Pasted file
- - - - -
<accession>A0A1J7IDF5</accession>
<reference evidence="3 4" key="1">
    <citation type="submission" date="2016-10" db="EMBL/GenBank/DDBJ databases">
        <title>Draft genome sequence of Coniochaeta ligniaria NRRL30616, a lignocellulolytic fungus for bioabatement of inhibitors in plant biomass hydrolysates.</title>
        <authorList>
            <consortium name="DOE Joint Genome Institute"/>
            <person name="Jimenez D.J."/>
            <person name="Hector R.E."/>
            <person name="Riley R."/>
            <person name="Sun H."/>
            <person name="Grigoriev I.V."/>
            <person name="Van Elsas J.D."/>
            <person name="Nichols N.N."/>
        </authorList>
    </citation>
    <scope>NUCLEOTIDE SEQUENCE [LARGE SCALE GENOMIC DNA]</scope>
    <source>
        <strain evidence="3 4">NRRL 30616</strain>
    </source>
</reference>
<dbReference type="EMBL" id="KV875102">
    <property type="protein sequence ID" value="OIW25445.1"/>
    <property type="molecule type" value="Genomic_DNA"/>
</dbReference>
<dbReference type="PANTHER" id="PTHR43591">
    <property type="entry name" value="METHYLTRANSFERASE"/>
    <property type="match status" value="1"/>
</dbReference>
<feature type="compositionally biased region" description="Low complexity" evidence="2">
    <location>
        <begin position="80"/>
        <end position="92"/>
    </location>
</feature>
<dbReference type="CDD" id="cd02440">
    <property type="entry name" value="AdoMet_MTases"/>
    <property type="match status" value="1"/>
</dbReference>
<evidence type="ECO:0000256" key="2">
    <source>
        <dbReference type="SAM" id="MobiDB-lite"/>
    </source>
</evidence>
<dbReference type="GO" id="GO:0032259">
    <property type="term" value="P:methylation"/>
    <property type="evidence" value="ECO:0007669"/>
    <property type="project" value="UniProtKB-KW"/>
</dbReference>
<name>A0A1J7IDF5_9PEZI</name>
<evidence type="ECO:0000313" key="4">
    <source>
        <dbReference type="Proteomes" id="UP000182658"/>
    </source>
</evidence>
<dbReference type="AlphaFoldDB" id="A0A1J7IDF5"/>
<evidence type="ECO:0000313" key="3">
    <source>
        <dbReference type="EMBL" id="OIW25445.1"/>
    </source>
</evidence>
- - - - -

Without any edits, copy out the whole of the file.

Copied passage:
<accession>A0A1J7IDF5</accession>
<reference evidence="3 4" key="1">
    <citation type="submission" date="2016-10" db="EMBL/GenBank/DDBJ databases">
        <title>Draft genome sequence of Coniochaeta ligniaria NRRL30616, a lignocellulolytic fungus for bioabatement of inhibitors in plant biomass hydrolysates.</title>
        <authorList>
            <consortium name="DOE Joint Genome Institute"/>
            <person name="Jimenez D.J."/>
            <person name="Hector R.E."/>
            <person name="Riley R."/>
            <person name="Sun H."/>
            <person name="Grigoriev I.V."/>
            <person name="Van Elsas J.D."/>
            <person name="Nichols N.N."/>
        </authorList>
    </citation>
    <scope>NUCLEOTIDE SEQUENCE [LARGE SCALE GENOMIC DNA]</scope>
    <source>
        <strain evidence="3 4">NRRL 30616</strain>
    </source>
</reference>
<dbReference type="EMBL" id="KV875102">
    <property type="protein sequence ID" value="OIW25445.1"/>
    <property type="molecule type" value="Genomic_DNA"/>
</dbReference>
<dbReference type="PANTHER" id="PTHR43591">
    <property type="entry name" value="METHYLTRANSFERASE"/>
    <property type="match status" value="1"/>
</dbReference>
<feature type="compositionally biased region" description="Low complexity" evidence="2">
    <location>
        <begin position="80"/>
        <end position="92"/>
    </location>
</feature>
<dbReference type="CDD" id="cd02440">
    <property type="entry name" value="AdoMet_MTases"/>
    <property type="match status" value="1"/>
</dbReference>
<evidence type="ECO:0000256" key="2">
    <source>
        <dbReference type="SAM" id="MobiDB-lite"/>
    </source>
</evidence>
<dbReference type="GO" id="GO:0032259">
    <property type="term" value="P:methylation"/>
    <property type="evidence" value="ECO:0007669"/>
    <property type="project" value="UniProtKB-KW"/>
</dbReference>
<name>A0A1J7IDF5_9PEZI</name>
<evidence type="ECO:0000313" key="4">
    <source>
        <dbReference type="Proteomes" id="UP000182658"/>
    </source>
</evidence>
<dbReference type="AlphaFoldDB" id="A0A1J7IDF5"/>
<evidence type="ECO:0000313" key="3">
    <source>
        <dbReference type="EMBL" id="OIW25445.1"/>
    </source>
</evidence>